Information revealed this week on how Mylan overcharged for its EpiPen opened the door for new attacks from a primary opponent of West Virginia Sen. Joe Manchin (D.), whose daughter is CEO of the pharmaceutical company.
A report released on Wednesday showed Mylan overcharged the government $1.27 billion after the company settled with the Department of Justice for just $465 million last year. Things worsened for Mylan when it was reported that a top executive was paid $98 million that same year.
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Manchin's Democratic primary opponent, Paula Jean, turned the latter report into a political attack against the West Virginia senator, who has taken $127,000 in campaign contributions from Mylan and urged his colleagues to be "open-minded and fair" when investigating the scandal.
"I will just leave this here," Jean wrote linking to the CNN report. "You can ask my opponent about it."
— Paula Swearengin (@paulajean2018) June 1, 2017
Manchin's daughter Heather Bresch came into the spotlight in 2016 when she was called to testify in front of Congress regarding the price increase on EpiPens, which came as her own compensation was boosted as well.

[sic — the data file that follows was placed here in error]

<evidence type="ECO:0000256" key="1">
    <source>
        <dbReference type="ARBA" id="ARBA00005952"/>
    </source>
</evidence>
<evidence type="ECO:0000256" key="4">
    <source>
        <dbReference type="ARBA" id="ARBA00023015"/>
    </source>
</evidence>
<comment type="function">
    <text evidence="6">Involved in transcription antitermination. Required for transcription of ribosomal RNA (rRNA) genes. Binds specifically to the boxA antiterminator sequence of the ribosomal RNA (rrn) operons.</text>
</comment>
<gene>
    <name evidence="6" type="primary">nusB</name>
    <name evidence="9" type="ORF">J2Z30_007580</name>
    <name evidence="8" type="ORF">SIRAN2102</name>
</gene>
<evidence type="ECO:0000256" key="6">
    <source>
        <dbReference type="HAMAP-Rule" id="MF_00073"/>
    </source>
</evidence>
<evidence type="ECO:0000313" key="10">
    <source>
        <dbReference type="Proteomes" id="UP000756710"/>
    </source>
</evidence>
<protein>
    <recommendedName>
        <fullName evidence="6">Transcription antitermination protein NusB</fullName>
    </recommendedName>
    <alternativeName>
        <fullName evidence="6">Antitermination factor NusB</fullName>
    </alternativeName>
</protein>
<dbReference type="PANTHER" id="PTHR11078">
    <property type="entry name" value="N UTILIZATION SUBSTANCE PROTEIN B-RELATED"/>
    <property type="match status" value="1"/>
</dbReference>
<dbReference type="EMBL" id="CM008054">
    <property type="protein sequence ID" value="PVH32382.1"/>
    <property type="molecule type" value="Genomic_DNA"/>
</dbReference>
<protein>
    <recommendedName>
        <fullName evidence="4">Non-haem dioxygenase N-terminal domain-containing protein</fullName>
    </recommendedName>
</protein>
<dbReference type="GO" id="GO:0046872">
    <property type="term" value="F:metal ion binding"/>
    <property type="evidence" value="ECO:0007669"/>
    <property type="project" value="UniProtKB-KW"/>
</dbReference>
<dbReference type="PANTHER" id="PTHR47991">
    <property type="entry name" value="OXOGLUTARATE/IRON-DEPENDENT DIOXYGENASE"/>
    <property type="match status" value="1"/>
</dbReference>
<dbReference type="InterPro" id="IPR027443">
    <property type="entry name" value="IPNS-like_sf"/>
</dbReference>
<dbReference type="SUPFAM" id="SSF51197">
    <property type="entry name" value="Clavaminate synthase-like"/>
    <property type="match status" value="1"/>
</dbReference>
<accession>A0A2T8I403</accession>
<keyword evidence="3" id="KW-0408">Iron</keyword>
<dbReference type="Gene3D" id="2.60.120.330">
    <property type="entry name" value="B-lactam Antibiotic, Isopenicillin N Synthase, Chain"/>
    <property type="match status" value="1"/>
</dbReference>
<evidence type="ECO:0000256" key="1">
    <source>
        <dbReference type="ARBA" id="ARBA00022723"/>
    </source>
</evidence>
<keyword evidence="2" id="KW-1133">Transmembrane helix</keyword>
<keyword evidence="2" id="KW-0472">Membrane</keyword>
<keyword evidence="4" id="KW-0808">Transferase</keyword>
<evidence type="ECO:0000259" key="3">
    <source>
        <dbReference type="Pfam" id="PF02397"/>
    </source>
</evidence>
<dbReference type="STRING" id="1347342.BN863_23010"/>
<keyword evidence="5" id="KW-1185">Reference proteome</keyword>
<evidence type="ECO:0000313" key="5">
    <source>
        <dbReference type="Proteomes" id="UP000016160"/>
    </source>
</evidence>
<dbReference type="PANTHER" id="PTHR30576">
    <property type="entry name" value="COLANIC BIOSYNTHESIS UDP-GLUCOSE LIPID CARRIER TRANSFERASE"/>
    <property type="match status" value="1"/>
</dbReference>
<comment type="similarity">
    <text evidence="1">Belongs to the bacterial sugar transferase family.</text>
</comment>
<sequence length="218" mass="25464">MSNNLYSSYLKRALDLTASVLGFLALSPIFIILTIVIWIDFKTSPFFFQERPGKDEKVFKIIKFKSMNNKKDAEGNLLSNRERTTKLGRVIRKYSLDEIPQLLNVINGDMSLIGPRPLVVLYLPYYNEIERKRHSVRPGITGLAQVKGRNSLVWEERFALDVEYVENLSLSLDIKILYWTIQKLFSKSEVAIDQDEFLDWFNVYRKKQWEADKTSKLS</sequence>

A two-pack EpiPen injector rose from $100 in 2007 to more than $600 by 2016. At the same time, Bresch's salary rose from $2.4 million in 2007 to nearly $19 million in 2015.
Jean told the Washington Free Beacon that, unlike Manchin, she would not be beholden to big corporations.
"We won't be beholden to any special interests because our campaigns are funded by small donations from supporters, not big corporations," Jean said in an email.
Jean has put the blame for a failed healthcare system on the backs of "corrupt politicians."
"Private insurance companies have been allowed by generations of corrupt politicians to become monopolies with the power to extort many hundreds of billions of dollars from the American people each year," she says on her website.
The Inspector General report released by Iowa Sen. Chuck Grassley (R.) on Wednesday revealed that Mylan overcharged the government by $1.27 billion for failing to correctly classify its EpiPen.
The drug company classified EpiPen as a generic drug instead of a brand-name drug under the Medicaid Drug Rebate Program. As a result, Mylan was granted over $1 billion in excess payments from the rebate program.
The Department of Justice settled with Mylan in October of 2016, agreeing to pay $465 million back to the government, significantly less than the amount the company overcharged.
In the same year, former Mylan CEO and chairman Robert Coury earned $98 million. Coury’s salary was technically only $1.6 million but he received a $20 million bonus, $50.8 million in stock awards and $22.7 million listed as "other compensation."
A group of pension funds working to oust top Mylan directors called the pay package "extraordinary and egregious."
Manchin did not respond to requests for comment.